For now, neither of these conditions can be diagnosed if the main problem is a desire discrepancy.
Desire discrepancy is when one partner desires more sexual activity than the other.
But, the conditions are diagnosed when symptoms have been present for a minimum of six months and cause clinically significant distress for the individual.
What is Male Hypoactive Sexual Desire Disorder?
In times past, hypoactive sexual desire disorder was gender non-specific and could, therefore, apply to either men or women.
As sexual desire and arousal problems have been combined into a single disorder for women, Male Hypoactive Sexual Desire Disorder or MHSDD now accounts only for men.
It is defined as the absence of sexual fantasies and thoughts, and/or desire for or receptivity to, sexual activity that causes personal distress or difficulties in a relationship.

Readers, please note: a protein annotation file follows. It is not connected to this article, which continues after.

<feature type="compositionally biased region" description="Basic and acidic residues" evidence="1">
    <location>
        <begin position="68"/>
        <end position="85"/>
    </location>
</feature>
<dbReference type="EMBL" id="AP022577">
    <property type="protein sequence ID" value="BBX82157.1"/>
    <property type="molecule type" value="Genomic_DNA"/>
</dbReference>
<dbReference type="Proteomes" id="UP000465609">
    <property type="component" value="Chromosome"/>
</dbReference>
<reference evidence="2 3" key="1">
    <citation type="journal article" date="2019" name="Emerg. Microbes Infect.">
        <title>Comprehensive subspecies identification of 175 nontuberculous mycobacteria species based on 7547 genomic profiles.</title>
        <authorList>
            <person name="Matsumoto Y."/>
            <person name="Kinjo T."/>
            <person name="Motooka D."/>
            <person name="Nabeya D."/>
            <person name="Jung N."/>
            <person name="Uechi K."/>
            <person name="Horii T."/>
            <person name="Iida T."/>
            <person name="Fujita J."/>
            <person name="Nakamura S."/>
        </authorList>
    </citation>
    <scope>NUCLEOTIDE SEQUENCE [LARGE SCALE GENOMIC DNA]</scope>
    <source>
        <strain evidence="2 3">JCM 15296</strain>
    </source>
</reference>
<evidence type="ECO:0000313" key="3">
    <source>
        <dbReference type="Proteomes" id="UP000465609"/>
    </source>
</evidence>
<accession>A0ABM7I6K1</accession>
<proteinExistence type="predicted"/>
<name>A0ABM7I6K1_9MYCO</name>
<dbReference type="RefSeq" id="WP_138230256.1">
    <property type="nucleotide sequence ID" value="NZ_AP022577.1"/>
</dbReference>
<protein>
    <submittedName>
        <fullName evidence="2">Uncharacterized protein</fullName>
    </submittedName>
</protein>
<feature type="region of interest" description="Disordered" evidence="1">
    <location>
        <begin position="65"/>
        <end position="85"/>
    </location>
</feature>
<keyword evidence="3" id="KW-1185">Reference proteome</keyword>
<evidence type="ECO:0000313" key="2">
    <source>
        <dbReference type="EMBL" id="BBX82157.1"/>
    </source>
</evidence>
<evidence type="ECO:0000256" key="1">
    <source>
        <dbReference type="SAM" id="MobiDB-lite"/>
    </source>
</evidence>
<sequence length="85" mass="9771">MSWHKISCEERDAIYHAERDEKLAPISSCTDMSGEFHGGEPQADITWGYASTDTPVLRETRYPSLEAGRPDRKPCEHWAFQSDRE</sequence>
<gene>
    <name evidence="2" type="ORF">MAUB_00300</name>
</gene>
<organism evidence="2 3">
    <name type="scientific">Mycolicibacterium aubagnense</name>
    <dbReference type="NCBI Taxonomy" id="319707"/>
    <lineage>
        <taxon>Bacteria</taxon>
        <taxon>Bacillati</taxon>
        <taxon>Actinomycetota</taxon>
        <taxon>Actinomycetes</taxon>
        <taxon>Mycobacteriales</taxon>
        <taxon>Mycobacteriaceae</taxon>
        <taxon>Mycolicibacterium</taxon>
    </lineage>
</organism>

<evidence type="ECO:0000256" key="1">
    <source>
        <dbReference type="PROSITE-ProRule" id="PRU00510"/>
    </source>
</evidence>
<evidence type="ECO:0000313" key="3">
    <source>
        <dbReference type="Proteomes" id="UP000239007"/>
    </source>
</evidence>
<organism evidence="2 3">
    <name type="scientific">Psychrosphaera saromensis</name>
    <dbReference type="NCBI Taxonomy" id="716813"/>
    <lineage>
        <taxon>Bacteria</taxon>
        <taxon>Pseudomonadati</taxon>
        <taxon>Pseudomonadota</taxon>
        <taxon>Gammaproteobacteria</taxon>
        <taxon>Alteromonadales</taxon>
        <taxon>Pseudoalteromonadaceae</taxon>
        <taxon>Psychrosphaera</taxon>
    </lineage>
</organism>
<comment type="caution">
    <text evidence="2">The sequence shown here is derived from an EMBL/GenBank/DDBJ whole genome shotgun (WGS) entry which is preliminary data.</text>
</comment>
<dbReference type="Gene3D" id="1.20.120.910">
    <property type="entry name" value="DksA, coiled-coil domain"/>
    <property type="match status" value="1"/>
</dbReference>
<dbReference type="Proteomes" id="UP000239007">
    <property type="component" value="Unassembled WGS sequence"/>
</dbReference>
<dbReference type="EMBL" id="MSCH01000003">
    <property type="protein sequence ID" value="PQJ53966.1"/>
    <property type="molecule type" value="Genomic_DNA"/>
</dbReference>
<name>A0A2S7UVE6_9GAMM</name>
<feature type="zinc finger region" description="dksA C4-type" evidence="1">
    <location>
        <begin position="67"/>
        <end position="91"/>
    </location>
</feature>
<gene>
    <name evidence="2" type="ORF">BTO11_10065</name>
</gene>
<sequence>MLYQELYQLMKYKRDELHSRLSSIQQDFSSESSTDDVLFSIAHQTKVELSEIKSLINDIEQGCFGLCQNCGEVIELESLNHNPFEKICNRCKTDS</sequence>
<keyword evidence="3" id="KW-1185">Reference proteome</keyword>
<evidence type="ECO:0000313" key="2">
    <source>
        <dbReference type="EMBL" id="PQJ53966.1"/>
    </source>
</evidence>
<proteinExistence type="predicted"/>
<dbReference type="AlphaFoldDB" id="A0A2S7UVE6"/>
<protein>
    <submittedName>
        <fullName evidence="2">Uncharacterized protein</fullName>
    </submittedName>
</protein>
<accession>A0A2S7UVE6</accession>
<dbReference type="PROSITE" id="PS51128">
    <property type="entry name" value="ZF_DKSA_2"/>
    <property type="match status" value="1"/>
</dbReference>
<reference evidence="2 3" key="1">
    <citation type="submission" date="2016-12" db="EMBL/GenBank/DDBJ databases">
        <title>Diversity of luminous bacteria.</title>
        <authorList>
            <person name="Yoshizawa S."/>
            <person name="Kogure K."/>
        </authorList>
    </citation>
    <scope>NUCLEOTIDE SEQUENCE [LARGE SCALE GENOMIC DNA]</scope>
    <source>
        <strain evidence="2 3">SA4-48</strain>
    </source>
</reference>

Symptoms for this include the following:
- Reduced or absent sexual thoughts or fantasies
- A reduced or absent desire for sexual activity
What causes it?
- Psychological factors
Certain mental illnesses can result in an individual’s loss of sexual drive and function,
including depression and anxiety.
- Physical factors
Physical factors may also affect sexual desire;
Such as a decrease in testosterone, which plays a key role in the sexual drive.
Therefore, older men may be at a greater risk of developing male hypoactive sexual desire disorder because hormonal levels of testosterone gradually decrease with age.
- Biological Factors
These include heavy cigarette smoking, a history with alcoholism, and diseases of the vascular or nervous system.
- Psychosocial Factors
Psychosocial factors may play a role in the development of this disorder.
Such as early childhood sexual abuse, relationship issues, stress, and exhaustion.
- Medical Procedures